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MSHA, industry debate extent of new seal rules

BEAVER — Federal regulators and the coal industry are struggling to come up with a new rule to strengthen underground mine seals.

Under a new federal law, the U.S. Mine Safety and Health Administration has until Dec. 15 to finalize the rule.

MSHA officials hope to publish a draft proposal sometime in May.

“We’re diligently working toward that goal,” said Erik Sherer, an MSHA engineer working on the rulemaking. “This is a very steep learning curve for all of us.”

During a meeting Thursday, coal industry officials complained that the changes being discussed could be too costly and time-consuming for mine operators.

“We need a clear approval system,” said Jack Trackemas, director of technical services for Foundation Coal. “We don’t want to make it prohibitive to seal areas.”

Last year, Congress ordered MSHA to toughen its mine seal standards after seal-related explosions in West Virginia and Kentucky killed a total of 17 miners.

On Jan. 2, 2006, 12 miners died at the Sago Mine in Upshur County after lightweight foam block seals failed to contain an explosion inside a sealed-off part of the International Coal Group mine.

On May 20, 2006, five miners died at the Kentucky Darby Mine when a cutting torch ignited methane that had leaked from behind a poorly constructed seal.

In the wake of the two disasters, mine safety advocates have revisited MSHA’s 1992 rule change that allowed seals to be built of “alternate” construction materials, such as the lightweight Omega Blocks used at Sago and Darby.

Since 1969, federal law has required mined-out areas of underground coal mines to either be properly ventilated or “be isolated from the active workings of the mine with explosion-proof seals or bulkheads.”

When it rewrote federal mine ventilation rules in 1992, MSHA decided to define “explosion-proof” as being able to withstand a blast of 20 pounds per square inch. At the time, MSHA cited a 1971 report from the federal Bureau of Mines as backing up that figure.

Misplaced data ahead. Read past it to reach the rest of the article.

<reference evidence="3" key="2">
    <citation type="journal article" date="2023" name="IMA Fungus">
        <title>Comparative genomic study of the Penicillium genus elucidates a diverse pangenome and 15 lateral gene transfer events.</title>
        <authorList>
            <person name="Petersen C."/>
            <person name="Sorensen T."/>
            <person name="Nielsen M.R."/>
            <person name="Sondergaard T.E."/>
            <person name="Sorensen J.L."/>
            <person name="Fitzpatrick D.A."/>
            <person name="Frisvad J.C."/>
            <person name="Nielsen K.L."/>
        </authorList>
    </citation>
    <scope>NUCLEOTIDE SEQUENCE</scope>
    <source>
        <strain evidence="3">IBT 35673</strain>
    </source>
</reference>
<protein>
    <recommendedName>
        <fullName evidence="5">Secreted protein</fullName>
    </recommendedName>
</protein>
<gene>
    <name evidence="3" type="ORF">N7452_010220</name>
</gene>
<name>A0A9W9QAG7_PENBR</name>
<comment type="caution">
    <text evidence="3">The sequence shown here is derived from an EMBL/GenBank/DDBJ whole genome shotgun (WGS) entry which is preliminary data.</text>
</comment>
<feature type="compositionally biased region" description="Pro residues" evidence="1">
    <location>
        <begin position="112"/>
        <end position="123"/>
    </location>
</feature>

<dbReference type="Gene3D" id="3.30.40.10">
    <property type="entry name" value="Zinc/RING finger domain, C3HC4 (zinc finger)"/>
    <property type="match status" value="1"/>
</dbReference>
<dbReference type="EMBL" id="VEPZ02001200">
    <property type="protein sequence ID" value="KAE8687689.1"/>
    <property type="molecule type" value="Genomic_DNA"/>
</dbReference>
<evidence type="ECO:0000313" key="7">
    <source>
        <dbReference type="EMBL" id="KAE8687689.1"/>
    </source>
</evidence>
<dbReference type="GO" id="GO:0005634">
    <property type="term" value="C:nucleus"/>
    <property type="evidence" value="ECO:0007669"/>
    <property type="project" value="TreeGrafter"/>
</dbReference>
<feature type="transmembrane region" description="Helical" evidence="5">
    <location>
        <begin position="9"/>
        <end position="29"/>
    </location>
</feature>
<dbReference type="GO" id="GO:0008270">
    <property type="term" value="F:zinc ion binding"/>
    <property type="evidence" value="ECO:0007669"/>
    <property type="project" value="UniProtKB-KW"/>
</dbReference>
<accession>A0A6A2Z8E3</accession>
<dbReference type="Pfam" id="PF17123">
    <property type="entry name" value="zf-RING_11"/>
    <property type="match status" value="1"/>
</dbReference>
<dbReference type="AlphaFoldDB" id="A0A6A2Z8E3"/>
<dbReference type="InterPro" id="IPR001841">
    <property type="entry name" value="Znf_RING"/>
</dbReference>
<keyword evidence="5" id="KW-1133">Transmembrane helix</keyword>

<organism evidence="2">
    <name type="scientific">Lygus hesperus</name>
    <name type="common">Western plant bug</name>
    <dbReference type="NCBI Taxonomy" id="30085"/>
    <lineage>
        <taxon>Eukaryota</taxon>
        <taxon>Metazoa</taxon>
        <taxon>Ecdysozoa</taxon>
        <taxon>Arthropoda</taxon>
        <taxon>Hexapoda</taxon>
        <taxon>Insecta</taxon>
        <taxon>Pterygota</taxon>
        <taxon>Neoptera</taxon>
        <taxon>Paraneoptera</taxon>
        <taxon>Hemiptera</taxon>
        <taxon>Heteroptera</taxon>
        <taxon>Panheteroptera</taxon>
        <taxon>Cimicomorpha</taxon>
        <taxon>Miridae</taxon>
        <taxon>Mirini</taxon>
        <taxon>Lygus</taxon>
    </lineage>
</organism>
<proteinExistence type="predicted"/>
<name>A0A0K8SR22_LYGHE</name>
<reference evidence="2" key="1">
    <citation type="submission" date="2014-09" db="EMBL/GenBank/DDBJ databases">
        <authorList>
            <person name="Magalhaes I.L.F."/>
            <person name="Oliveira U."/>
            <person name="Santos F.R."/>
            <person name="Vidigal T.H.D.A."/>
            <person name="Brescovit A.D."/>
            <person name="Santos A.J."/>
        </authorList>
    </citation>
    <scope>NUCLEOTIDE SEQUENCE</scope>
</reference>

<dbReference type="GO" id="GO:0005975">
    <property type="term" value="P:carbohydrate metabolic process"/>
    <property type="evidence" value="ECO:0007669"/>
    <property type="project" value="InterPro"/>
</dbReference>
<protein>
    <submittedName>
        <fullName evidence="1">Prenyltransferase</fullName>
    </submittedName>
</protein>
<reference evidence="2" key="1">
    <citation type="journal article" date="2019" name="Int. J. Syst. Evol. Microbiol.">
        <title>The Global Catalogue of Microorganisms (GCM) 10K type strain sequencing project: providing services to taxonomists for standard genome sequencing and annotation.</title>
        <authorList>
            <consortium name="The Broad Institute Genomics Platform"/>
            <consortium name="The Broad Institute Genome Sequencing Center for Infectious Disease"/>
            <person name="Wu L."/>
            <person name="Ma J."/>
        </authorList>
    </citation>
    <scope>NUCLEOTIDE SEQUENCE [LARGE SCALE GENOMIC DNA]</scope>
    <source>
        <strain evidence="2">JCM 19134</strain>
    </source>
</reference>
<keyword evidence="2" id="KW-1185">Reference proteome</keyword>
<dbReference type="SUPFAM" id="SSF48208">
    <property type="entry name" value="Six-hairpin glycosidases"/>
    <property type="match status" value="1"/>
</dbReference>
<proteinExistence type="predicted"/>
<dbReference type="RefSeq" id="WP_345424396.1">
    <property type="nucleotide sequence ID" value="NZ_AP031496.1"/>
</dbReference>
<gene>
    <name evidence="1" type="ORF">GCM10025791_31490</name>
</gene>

But at an MSHA “Ventilation Summit” this week, Sherer, an agency senior engineer, said that the report does not really back up MSHA’s regulation.

“There’s not really a lot to support it,” Sherer said.

In fact, the 1971 report noted that other countries had much stricter seal standards, and that explosions could be much stronger than 20 pounds per square inch.

Several hundred industry officials gathered for the two-day MSHA summit, held at the agency’s National Mine Health and Safety Academy outside Beckley. On Thursday morning, participants spent about four hours discussing mine seals.

On Feb. 9, the National Institute for Occupational Safety and Health issued a draft report calling for federal mine seals to be able to withstand blasts of between 50 and 640 pounds per square inch, depending on whether mine operators monitor gases behind the seals and how large the sealed areas are.

“The explosive forces are probably more dire than we had anticipated, said Karl Zipf, a NIOSH engineer and lead author of the agency’s report.

As an example, Zipf said meeting the 640-psi standard would require a five-foot thick concrete seal for a 10-foot high mine tunnel.

Zipf said NIOSH recommends that operators instead choose to more closely monitor the methane and other gases behind seals, a move that would allow seals to meet a standard of 50 or 120 pounds per square inch.

“My recommendation, my preference, is to monitor and manage the atmosphere behind the seals and avoid construction of 600-psi seals altogether,” Zipf said. “If we don’t monitor, and allow anything to accumulate back there, that is an extremely dangerous situation.”

Trackemas said the coal industry prefers seal plans that require “no additional actions once [seals are] installed.”

During a question-and-answer session, one industry official questioned whether any seals could actually be definitely called “explosion proof.”

Sherer replied that he agreed, but that MSHA’s hands are tied by the “explosion proof” requirement of the federal mine safety law.

“A lot of people talk about explosion-resistant being a preferred term,” replied Sherer. “Basically, I agree with that, but at the present time I don’t think we can do that.

“It’s something we’ll have to run by our legal counsel during the rulemaking,” he said.


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